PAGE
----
5 Dark Realities When Putin Wants To Invade Your Country
The idea of an actual all-out war with Russia seems ridiculous to most of us here in the United States -- even if the notion seems to grow slightly less ludicrous every day. But if it ever does happen, at least we have resources to learn from. We can look to Estonia, a small European country with a legitimate reason to fear that a Russian invasion could happen any day now. In fact, they actively prepare for it.
Red Dawn Could Happen Here
Red Dawn (No, we're not talking about the remake. What are you, simple?) focuses on a surprise Russian invasion of the U.S. via Mexico. Hendrik lives in Estonia, a small nation bordering Russia, and pretty much figures the only fictional part of Red Dawn was the location. See, in 2014, the nation of Ukraine broke out in civil war. Russia basically slapped Ukraine around for a bit while chanting, "I'm not hitting you!" and then tired of the game and annexed Crimea.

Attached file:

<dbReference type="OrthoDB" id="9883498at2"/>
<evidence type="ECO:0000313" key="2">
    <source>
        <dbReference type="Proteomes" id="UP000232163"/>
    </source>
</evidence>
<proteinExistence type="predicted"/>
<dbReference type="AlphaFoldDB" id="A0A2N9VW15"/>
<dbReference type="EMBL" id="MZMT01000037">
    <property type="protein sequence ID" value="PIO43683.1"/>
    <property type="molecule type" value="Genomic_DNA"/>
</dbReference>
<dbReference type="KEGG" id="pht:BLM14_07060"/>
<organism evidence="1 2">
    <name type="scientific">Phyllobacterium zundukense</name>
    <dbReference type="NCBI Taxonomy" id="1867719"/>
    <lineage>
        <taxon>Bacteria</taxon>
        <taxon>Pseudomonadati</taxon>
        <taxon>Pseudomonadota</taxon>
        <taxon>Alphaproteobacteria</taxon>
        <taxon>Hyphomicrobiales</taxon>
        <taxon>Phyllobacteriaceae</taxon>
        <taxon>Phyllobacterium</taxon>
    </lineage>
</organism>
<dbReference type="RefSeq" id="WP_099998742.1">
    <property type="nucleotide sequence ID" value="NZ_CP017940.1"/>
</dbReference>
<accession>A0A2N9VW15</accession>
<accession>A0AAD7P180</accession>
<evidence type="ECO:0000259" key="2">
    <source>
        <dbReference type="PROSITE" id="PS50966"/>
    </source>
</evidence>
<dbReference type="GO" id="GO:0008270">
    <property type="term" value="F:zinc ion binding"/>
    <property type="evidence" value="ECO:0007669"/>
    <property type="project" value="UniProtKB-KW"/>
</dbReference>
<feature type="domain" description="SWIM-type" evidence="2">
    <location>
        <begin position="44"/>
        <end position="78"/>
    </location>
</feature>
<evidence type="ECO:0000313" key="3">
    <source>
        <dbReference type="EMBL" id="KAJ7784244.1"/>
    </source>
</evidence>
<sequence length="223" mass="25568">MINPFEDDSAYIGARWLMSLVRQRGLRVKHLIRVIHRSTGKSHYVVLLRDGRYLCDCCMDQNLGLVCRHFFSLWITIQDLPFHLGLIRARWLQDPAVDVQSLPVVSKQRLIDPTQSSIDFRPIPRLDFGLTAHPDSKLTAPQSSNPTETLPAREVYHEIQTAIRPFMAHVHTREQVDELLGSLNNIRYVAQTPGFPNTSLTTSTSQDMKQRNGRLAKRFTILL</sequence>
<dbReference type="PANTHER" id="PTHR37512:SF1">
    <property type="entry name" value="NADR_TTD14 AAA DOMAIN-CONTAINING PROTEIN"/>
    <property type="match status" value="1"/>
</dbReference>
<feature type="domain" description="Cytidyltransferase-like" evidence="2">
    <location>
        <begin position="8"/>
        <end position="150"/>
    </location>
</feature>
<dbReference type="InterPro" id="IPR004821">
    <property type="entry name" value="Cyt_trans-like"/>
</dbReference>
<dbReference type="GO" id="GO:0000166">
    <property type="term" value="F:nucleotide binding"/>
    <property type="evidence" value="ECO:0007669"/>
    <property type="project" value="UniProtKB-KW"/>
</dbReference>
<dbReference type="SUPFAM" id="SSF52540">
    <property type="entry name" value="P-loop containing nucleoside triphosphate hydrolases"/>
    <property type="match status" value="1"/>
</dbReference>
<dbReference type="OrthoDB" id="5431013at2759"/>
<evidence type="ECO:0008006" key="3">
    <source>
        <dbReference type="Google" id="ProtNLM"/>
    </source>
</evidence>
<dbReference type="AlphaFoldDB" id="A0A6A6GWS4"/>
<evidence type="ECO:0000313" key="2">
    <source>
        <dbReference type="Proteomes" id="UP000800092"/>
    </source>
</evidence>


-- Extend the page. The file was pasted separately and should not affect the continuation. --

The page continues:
It's the Russian version of flipping the board over.
Really, it's not fair to say Russia annexed Crimea, the decision was Vladimir Putin's. And it was part of a growing pattern. In 2008, Russia invaded Georgia (the nation, not the home of America's second best barbecue) under the justification that they'd been aggressive toward two breakaway "republics" within Georgia, both of whom were heavily backed by Putin's government. Hendrik isn't crazy to think it could happen to his country next ...
"I'm more than sure that nobody in the west believed that in a 21st century Europe, something like what's happening in Ukraine right now would go down." He thought it would be difficult for Putin's government to "orchestrate" a Ukrainian-style civil war in Estonia because, "We are in the EU and NATO, and the NATO units that are in Estonia give us a good amount of security."
Uh, about that ...